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The Underground in France

ISSUE:  Winter 1944

Paris-Underground. By Etta Shiber, in collaboration with Anne and Paul Dupre. Charles Scribner’s Sons. $2.50. The Germans Came to Paris. By Peter de Polnay. Duell, Sloan and Pearce. $2.75. They Shall Not Have Me (Us ne m’auronl pas!). By Jean Helion. E. P. Dutton, and Company. $3.00.

These three books, different in theme, in style, and in the personality of the author, still have something in common: all three give an account of the bitter resistance of a people, beaten, disarmed, desperate, abandoned, deprived of leaders and of forms of organization against a triumphant enemy, armed to the teeth and pitilessly employing the most cruel methods of oppression in order to break the morale of the vanquished. It concerns an extraordinarily unequal fight between the will to survive of the weaker and the will to power of the stronger.

The three authors, an American, a Hungarian, a Frenchman, so far apart by origin and culture, so close by a like consciousness of human dignity and a like feeling of duty simply done, again have in common their personal modesty, the sobriety of their story, and the authenticity of their observation. Their works treat of dissimilar milieux, although on the same popular level, and of entirely different circumstances, although of a like historical period, that which followed the fall of France in 1940. At that time Great Britain was alone in braving the German violence ruthlessly unloosed after intense preparation; Russia had not yet been attacked or was yet in the period of her first defeats; the eventual aid of faraway America appeared tardy and doubtful. In this nightmarish situation, when European civilization almost crumbled in weakness and despair, throughout the three books one sees a people pull itself together and, gritting its teeth, clenching its naked fists, regain confidence in itself, thanks to the contagious example of England and, by the heroism of an anonymous elite, work out its own salvation.

For our three authors, self-effacing witnesses and actors of the tragedy, agree likewise on this essential point which they have not sought to formulate but which unwittingly emerges: it is principally the people of humble or obscure station, the workers of the city and of the country, who by their tranquil courage and their faithfulness to traditional values saved the soul of France. The same phenomenon has been observed in other countries of Europe. It is not that civilization found no defenders in the so-called upper classes: it would be unjust to forget so many cases and so many examples which bespeak the contrary. But as a general rule it can be said that in contrast to the hopeless lack of courage observed among the rich, the professional politicians, and the perverted intellectuals, the wholesome reaction came from the people, in the broadest sense of that word.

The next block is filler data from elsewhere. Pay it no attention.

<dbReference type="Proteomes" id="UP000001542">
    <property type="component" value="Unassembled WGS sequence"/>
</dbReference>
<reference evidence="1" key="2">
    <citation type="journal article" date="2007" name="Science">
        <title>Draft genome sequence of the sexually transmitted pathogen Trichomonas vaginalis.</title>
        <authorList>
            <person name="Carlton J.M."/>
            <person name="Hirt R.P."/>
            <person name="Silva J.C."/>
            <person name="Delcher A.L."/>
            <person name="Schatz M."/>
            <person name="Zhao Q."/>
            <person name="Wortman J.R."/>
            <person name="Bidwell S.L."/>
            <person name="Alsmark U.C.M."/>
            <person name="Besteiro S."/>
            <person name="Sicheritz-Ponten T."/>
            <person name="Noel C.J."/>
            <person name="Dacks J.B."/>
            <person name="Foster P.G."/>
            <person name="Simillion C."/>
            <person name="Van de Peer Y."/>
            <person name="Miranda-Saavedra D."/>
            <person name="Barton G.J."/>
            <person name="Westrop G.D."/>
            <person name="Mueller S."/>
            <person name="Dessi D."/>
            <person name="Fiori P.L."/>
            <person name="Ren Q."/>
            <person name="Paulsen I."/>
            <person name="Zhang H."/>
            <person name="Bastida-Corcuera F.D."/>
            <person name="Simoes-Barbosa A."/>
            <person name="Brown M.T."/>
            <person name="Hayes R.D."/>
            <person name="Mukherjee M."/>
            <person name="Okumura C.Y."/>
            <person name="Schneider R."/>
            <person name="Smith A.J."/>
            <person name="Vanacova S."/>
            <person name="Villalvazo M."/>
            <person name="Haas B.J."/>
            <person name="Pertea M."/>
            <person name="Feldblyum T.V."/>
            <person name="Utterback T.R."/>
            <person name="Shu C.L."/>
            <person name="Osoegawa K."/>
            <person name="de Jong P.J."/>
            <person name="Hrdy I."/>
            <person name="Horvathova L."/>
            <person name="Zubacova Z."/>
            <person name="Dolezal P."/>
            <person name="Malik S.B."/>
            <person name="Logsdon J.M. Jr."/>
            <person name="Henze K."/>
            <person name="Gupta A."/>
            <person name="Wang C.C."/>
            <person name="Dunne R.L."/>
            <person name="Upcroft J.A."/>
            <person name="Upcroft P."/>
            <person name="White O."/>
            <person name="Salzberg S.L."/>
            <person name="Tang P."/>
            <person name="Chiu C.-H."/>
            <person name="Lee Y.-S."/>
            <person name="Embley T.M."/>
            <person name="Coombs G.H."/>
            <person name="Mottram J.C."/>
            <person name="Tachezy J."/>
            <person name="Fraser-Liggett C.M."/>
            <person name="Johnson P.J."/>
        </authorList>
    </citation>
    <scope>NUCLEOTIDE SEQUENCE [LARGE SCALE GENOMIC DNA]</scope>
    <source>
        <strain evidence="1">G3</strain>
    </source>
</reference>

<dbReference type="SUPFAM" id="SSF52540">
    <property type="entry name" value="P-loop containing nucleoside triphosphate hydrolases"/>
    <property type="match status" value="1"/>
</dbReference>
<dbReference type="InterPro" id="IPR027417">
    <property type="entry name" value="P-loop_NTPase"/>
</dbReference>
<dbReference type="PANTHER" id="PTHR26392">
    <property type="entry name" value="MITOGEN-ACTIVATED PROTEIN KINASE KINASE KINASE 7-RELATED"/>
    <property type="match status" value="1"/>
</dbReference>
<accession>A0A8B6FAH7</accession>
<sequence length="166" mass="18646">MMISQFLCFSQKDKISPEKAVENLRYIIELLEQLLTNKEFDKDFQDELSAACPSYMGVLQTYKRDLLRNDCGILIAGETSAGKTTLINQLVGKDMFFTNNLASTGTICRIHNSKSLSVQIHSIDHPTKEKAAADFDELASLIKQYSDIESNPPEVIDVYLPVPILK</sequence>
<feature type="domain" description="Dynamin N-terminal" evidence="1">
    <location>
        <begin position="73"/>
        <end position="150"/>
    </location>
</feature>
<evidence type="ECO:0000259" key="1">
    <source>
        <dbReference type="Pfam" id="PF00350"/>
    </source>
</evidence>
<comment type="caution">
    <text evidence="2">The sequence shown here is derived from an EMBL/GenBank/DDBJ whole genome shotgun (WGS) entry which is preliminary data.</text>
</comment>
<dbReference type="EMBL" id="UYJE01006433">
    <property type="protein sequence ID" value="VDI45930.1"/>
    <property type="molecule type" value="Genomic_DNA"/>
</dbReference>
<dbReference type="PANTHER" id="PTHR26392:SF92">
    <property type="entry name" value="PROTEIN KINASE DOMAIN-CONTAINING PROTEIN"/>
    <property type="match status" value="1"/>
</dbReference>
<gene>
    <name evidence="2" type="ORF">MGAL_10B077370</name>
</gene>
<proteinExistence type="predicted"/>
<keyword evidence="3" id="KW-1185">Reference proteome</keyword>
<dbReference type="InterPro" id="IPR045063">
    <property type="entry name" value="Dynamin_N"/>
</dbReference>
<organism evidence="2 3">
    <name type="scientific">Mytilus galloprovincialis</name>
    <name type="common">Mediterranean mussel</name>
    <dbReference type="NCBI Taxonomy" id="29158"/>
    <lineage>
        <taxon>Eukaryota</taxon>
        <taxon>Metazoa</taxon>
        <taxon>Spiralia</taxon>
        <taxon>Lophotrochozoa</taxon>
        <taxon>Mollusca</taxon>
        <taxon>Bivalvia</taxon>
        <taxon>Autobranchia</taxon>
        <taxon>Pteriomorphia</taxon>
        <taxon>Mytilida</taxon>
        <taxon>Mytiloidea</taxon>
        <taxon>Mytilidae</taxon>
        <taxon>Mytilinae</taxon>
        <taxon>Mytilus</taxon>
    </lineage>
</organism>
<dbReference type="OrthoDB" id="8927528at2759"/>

Finally, in the three books in which are unfolded episodes of the muted, stubborn, mysterious fight carried on by the victims of the furor teutonicus against their executioners, one again finds something essential that the authors have not sought to put there: elements to formulate a worthwhile opinion of what is called at random the “underground,” a word which figures in one of the titles, a notion that one constantly has in mind while reading these three works. It is of primary importance just now to dissipate the confusion created around the great new fact called “underground,” a confusion kept alive by faulty observers, by unscrupulous journalists, and by cinema producers short of theme material, to the great detriment of a just understanding of European events, both present and future.


Mrs. Etta Shiber is an American, a widow of some sixty years. With an English friend, Kitty Beaurepos, ten years her junior, married to a Frenchman, from whom she was amicably separated, she was living at Paris in ease and comfort. Having left the city too late, on the eve of the irruption of the Germans, the two women found themselves caught in the indescribable bottleneck of cars, of conveyances of all kinds, which was blocking the roads. From their planes, the champions of racism were mercilessly machinegunning the civilians—women, children, old people. They had to retrace their steps.